“He was Dancer now, and Dancer from now on.”
I decided to sleep on this rating and I’m still giving it a 5 Stars out of 5.
First of all, the Dramatis Personae in this book had me confused in so many ways. The only name I even recognized was Dassem and K’rul. As we find out, not everyone’s name that we’ve come to know had that name in the beginning. With that said, let’s get into the review, shall we?
Dancer’s Lament is the first installment of the series that will show how the Malazan Empire came to be. We get to follow Dorin Rav, a young man of Tali who aspires to be an assassin; Silk, a Li Heng city mage; Iko, the newest recruit in the king’s body guard aka Kanese Sword-Dancers; and Sister Night, a powerful ancient sorceress. This story does take place in Quon Tali, but mostly stays in the city-state of Li Heng which, before now, had enjoyed relative stability, for centuries, under the guidance of the powerful sorceress known as the Protectress. Suffice it to say that she’s not too happy about the arrival of our 2 trouble makers Dorin Rav and Wu. The former is a very skilled assassin eager to join a guild and the latter is a Dal Hon mage who is much harder to kill than they expected. For all the Book of the Fallen veterans, you may recognize these two *wink wink*. We also have a new and ambitious king and his forces from Itko Kan are marching upon Li Heng. He has sent his own assassins, the Nightblades, on ahead of him along with rumors that he has inhuman, nightmarish forces at his command.
If I would’ve read Esslemont’s Malazan Empire series, I’m sure I would’ve recognized so many other characters. But since I haven’t, I missed out on a bit of the story. Reading his Malazan Empire series isn’t necessary to enjoy this book, but it helps to do so so you can get the full scope of this book. I still thoroughly enjoyed this book even without getting those references. We get to see so many characters from the Book of the Fallen here, and it was so cool to be able to see most of the big players as kids here. I would love to mention just how many characters make cameos, but it has a much more jaw-dropping effect when you read it and stumble upon them for yourself. I think that was half of what made me love this book so much. Seeing so many major players before they were….well..major players.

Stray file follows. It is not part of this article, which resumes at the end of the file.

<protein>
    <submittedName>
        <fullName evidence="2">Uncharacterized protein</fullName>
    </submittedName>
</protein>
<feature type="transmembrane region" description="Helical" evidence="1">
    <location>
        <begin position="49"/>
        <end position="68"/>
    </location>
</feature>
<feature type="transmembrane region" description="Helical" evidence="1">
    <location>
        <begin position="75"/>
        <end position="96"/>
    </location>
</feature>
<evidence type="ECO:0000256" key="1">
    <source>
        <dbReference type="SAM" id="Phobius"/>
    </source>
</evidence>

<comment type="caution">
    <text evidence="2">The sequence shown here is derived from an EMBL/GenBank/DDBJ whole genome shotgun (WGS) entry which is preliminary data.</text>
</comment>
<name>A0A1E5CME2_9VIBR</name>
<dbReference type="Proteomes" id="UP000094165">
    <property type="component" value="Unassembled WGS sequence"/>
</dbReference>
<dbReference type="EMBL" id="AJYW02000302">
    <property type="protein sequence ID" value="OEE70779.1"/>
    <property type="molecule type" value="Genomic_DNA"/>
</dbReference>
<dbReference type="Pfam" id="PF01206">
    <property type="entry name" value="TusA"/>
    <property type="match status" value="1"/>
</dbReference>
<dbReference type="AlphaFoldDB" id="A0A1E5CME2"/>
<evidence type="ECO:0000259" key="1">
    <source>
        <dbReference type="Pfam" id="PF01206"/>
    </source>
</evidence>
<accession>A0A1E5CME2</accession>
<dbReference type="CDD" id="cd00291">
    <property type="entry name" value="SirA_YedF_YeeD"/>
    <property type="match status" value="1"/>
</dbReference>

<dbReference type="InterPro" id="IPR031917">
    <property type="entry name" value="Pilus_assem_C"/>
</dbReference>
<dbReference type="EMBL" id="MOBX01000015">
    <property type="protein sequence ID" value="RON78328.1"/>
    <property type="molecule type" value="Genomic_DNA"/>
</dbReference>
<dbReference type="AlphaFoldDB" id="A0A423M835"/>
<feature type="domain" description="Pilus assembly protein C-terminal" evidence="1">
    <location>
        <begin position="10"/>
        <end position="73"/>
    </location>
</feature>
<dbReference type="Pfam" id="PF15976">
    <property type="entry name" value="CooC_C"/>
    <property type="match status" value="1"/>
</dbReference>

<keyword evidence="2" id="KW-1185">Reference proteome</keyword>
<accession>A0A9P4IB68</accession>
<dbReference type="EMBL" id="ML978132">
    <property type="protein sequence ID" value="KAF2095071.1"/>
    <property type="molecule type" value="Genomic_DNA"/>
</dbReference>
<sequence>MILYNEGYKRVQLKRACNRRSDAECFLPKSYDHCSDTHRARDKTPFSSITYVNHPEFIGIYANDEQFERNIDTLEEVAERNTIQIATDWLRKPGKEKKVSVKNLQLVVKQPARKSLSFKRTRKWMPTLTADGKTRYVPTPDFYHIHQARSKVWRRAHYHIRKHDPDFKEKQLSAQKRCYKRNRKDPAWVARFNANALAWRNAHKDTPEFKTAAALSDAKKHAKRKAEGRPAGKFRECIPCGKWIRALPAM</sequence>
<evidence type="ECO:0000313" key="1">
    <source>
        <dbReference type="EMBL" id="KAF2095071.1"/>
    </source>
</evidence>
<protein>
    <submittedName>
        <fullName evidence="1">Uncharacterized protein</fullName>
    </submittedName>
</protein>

And my goodness this was a great installment in the Malazan world. It was, in my opinion, on par with any of Erikson’s books. It has a completely different feel to it, but in a very good way. It’s a small, quaint story without a broad sweeping universe playing a role and without massive 100k people battles. It’s also very straightforward narratively, without a lot of flowery prose, and without a lot of analogies or metaphors. But it is also very competent, so don’t take simplicity as an indication of poor writing. I think it’s the simplicity that made this so enjoyable. Erikson’s writing can be so complicated, at times, so it was nice to get an “origins”/Malazan story where I’m not constantly wondering what something really means, being able to take everything at face value. Also, none of the 2 page philosophical musings was pretty nice.
Dancer’s Lament makes me so excited for what’s to come in the Path to Ascendancy series! It’s got just about everything I loved from the Book of the Fallen, but in a more compact and easier to read package. Highly recommend to anyone who has finished the main series and is looking for some more of that Malazan fix. I would also recommend thinking about possibly reading Esslemont’s Malazan Empire series first. Just so you can fully enjoy this one. But it’s not necessary if you feel like skipping them for now.